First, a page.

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Technology strategy and management

The Changing Labyrinth of Software Pricing

The software business is an industry of frequent change. No changes are more complex, or important for customers and producers to understand, than the changes occurring in pricing, particularly for enterprise software.

Software vendors' revenues generally come in the form of three "buckets." Traditionally, the first bucket is the up-front license fee (which could reach millions of dollars for large numbers of users) for the "perpetual" right to use that version of the software. As a second bucket, software companies also sell to their corporate customers a separate maintenance agreement, which usually consists of an annual fee totaling from approximately 15 to 25 cents on the dollar based on the retail price of the licensed software product. As long as the customers continue to pay this annual fee and do not change the usage terms (such as to make the software available to more than the licensed number of users or the "named" users), they receive patches and updates to the product. The vendor might also include some technical support. Services required to install and integrate the software, train users, or customize the product constitute the third bucket of revenue for enterprise software vendors.

As I have discussed in earlier columns, the revenues of software product companies have been shifting from mainly up-front license fees (approximately 70% of the revenues of public software products companies listed on U.S. stock exchanges in 1990) to mainly maintenance and other services (just over 50% of these companies' revenues in the mid-2000s). It is not uncommon today for a software product company to have merely one-third of its revenues coming in from product license fees, another third from maintenance payments, and the final third from other services. Maintenance is treated as a service for accounting purposes because companies can declare these revenues only as the maintenance services—bug patches, product revisions, and technical support—are delivered.

At least part of the reason for this shift in software revenues from the product fee to services is that prices have been declining for enterprise software. The most extreme price decline, of course, is to zero—for "free" open source products like Linux, Apache, MySQL, Mozilla, OpenOffice (or its free equivalents), and a host of other commonly used programs. The price of software can and does fall to zero because the marginal cost of copying software or any digital product is essentially zero. Customers know this and have begun to rebel against paying high prices for copies of standardized software. Enterprise customers that buy a lot of software also know they can wait until the last week of the quarter or, better yet, the last week of the end of the fiscal year for their software vendor, and receive enormous discounts on the license fee—perhaps as much as 80%.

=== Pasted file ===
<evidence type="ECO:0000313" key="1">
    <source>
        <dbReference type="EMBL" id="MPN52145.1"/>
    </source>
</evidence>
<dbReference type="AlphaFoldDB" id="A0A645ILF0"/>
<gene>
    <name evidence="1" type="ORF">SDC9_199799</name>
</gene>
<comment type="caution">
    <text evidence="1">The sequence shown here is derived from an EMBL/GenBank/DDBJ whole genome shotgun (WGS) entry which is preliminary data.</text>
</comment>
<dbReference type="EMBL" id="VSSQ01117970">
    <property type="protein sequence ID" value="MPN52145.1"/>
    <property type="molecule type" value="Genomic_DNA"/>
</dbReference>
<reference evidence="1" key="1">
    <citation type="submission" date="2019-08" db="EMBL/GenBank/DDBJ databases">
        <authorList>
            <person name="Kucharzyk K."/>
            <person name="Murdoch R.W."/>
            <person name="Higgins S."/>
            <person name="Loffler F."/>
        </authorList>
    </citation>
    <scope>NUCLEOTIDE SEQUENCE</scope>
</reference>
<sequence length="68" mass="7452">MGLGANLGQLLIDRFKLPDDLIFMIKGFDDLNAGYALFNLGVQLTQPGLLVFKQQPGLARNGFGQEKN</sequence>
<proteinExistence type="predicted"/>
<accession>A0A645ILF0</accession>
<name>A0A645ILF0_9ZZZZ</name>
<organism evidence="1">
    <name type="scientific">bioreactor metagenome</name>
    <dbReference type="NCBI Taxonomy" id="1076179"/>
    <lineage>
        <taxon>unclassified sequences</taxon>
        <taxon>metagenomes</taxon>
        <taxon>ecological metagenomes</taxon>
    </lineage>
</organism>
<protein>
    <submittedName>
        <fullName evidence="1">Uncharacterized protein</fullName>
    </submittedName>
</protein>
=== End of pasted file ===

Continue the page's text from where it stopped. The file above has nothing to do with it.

Another trend that is good for users, popularized by Microsoft, is the bundling of new products with an existing platform product or back-office stack of applications, with no incremental price increases. For example, the consumer saw a zero price when Microsoft bundled communications software and file management utilities with MS-DOS, or Internet Explorer and Media Player with Windows. It is the same when SAP or Oracle add supply-chain management tools or CRM applications to their basic set of applications and do not raise their prices. Companies bundle new features and whole new applications with older versions of their products to encourage customers to upgrade or continue paying maintenance fees.

Again, the trend toward "free" or zero pricing and declining license fees is beneficial for users but devastating for product companies—unless managers can figure out how to make money from services or convert users to different pricing models and delivery schemes (such as hosting) that make the real price of software more difficult to determine. In response to these trends, we are now seeing great creativity as well as complexity in the pricing of enterprise software and some consumer software.

One adaptation is the adoption of a term or subscription license. In this pricing model, the customer buys the right to use the software product for a predetermined period, such as three years, and pays in installments. After the term is over, the customer either must renew the contract or cease to use the software product. Enterprise software applications, once installed in an organization, are difficult to dislodge, so most customers renew the licenses. As a result, this approach, while it seems to give more flexibility to the customer, primarily breaks up the large up-front license fee, combines this with maintenance, and allows the customer to pay in smaller payments spread over time.

A second variation of the term license is a very short term subscription, such as on a monthly basis. When combined with hosting, this concept is the same as "software as a service," popularized by with its CRM product. Here, the software product vendor again bundles together the concept of a license fee with maintenance. Hosting gives complete control over the software to the vendor but also eliminates the need for the customer to pay for complex installation and integration expenses. also provides professional services if requested, such as to customize the product or implement training programs.